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New and Improved Dridex

Atom Bombing Returns

David Biser

April 06, 2017 - Posted by David Biser to Security News

Atom Bombing

In November of 2016, I wrote a blog titled “Atom Bombing: Three ways to protect yourself.”  I discussed a new attack vector uncovered by security researchers at enSilo that allowed attackers to inject code directly into atom tables. Atom tables are present in all Windows operating systems and function in multiple ways across the operating system. Here is a link that can help you learn more about atom tables.

Dridex, a common banking malware, has evolved to include atom bombing into its attack vector. It doesn’t take long for criminals to adopt new attack methods and this is a clear example. The latest Dridex variant,... read more >

Atom Bombing

Three ways to protect yourself

David Biser

November 10, 2016 - Posted by David Biser to Security News

Atom Bombing

If you keep up with security news then you have probably heard about atom bombing. Atom bombing is the latest way for attackers to inject malicious code into nearly any Windows operating system and it uses an inherent Windows mechanism known as “atom tables.” The jury is still out on just how dangerous this technique is, but anything that would allow an attacker to run malicious code on your machine should be considered a bad thing.

Atom tables are system-defined tables that store strings and corresponding identifiers. Windows uses these tables for a variety of purposes, everything from Dynamic Data Exchange (DDE) to applications. If you are interested in learning more about atom tables, you can go to https://msdn.microsoft.com/en-us/library/windows/desktop/ms649053(v=vs.85).aspx for more details. 

For the purposes of this blog, I am... read more >

Decoding a VBA Macro Downloader

Jacob Faires

September 20, 2016 - Posted by Jacob Faires to Security Insight

Phishing Email

Recently, NTT Security discovered a phishing email containing malware. The email had a Microsoft Word document attached with a malicious embedded macro. Macros are an effective infection vector and have been steadily gaining popularity in the last several years. Microsoft Office macros are a series of instructions run together as a single command. Microsoft extended macro capabilities to include Visual Basic for Applications (VBA) run inside of a Microsoft Office application (Access, Word, Outlook, Excel, and Power Point). The takeaway is that macros could be, and probably are, malicious code when coming from an unknown source.

The Document

Below in figure 1 is a screen shot of the document we discovered embedded in the email. As you can see, the document is well formatted, and looks very legitimate. It also gives step-by-step instructions, requesting the user to enable content so the... read more >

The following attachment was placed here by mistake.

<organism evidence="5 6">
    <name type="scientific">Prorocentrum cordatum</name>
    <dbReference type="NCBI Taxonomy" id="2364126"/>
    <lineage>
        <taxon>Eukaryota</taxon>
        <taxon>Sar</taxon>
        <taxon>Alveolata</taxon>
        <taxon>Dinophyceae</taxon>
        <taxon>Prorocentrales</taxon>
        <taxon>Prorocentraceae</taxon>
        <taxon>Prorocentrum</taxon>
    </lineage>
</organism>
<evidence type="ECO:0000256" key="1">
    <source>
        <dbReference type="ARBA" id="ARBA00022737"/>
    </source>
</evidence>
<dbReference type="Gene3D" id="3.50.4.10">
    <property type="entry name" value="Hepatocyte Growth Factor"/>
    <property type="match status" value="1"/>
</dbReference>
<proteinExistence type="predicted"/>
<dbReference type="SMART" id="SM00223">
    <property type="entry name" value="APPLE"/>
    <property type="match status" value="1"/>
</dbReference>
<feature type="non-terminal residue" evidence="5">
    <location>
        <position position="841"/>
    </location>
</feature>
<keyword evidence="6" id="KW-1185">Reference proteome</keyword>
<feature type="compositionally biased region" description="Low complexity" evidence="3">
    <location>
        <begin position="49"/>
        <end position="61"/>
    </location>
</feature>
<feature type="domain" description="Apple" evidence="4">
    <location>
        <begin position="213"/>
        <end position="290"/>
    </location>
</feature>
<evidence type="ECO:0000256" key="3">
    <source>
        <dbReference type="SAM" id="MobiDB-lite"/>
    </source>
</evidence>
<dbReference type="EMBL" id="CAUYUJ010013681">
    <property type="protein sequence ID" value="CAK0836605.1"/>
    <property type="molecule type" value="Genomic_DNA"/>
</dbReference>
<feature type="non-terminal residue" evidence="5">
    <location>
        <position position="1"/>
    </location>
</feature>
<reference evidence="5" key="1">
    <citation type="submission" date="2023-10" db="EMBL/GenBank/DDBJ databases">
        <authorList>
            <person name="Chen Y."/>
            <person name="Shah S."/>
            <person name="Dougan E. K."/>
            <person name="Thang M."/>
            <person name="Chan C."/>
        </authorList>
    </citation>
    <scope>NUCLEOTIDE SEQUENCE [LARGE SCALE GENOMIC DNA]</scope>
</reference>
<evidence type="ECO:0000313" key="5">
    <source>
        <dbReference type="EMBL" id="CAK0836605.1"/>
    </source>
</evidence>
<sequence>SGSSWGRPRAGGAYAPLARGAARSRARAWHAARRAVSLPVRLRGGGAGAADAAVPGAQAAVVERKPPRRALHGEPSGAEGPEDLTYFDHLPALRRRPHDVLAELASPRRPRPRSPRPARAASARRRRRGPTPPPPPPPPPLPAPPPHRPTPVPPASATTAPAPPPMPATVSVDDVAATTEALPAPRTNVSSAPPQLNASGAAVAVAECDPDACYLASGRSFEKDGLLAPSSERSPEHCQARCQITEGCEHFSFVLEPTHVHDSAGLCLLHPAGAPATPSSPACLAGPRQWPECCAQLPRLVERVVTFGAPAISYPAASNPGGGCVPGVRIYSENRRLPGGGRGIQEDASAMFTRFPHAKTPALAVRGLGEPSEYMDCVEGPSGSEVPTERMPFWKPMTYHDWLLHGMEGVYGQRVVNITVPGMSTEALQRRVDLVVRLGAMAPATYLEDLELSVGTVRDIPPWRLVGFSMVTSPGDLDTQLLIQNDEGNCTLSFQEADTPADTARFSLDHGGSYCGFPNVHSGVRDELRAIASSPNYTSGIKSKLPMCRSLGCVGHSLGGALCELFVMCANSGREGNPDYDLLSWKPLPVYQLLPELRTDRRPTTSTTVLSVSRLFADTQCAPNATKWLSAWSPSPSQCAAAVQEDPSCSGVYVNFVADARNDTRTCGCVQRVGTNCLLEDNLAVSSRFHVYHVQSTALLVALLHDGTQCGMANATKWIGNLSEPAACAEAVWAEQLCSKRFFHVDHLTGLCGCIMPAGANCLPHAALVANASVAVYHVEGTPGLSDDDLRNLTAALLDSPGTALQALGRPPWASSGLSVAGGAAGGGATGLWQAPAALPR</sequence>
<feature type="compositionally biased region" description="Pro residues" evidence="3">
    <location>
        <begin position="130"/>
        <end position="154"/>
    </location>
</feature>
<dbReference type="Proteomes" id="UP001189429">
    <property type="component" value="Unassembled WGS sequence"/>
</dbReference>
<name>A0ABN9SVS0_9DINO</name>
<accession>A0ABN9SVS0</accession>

Hacked Hardware: The Manufacturing Supply Chain

Brandon Louder

September 01, 2016 - Posted by Brandon Louder to Security Insight

Blog

A while ago someone referred me to this post on reddit labeled, “The boss has malware, again….” It is an entertaining story from a help desk employee at a large corporation who discovered that an e-cigarette belonging to one of their executives had malware hardcoded into the charger. When the charger was plugged into a systems USB port, it would phone home to a server to download malware on the unsuspecting users system. Stories such as this are more common than you may think. In the past, many consumer devices have been discovered to contain embedded malware directly from the manufacturer. There have been many historical incidents of infected digital picture frames, MP3 players and other devices having been unwittingly sold and distributed by big box stores and small retailers alike. Most recently, a large quantity of... read more >

Black Energy Malware is Back...and Still Evolving

Danika Blessman

January 18, 2016 - Posted by Danika Blessman to Threat Intelligence

Industrial Control Systems

Black Energy (BE) malware is back in the news as of early January 2016. This time it is being blamed for contributing to a power outage on December 23, 2015 in Ukraine, which left nearly half the populace in the Ivano-Frankivsk region without power for several hours.

Discovered in 2007, BE was originally designed as a distributed-denial-of-service (DDoS) toolkit but has since evolved to its current state, supporting a multitude of plug-ins. The newest features of the BE malware include:

  • KillDisk, a destructive data-wiping utility capable of destroying an estimated 4000 file types, including registry files. This function could render the host unbootable, and depending on the infected host, could have dire consequences. Based on the malware’s typical target set of Industrial Control Systems (ICS), an infected host could prove to be disastrous, not to mention expensive.
  • Researchers also identified a previously unknown Secure Shell (SSH) backdoor...
read more >

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NTT Security (US), Inc. (formerly Solutionary) is a security consulting and managed security services provider. The NTT Security blog is a place for IT professionals to both learn and talk about the latest in IT security and compliance.

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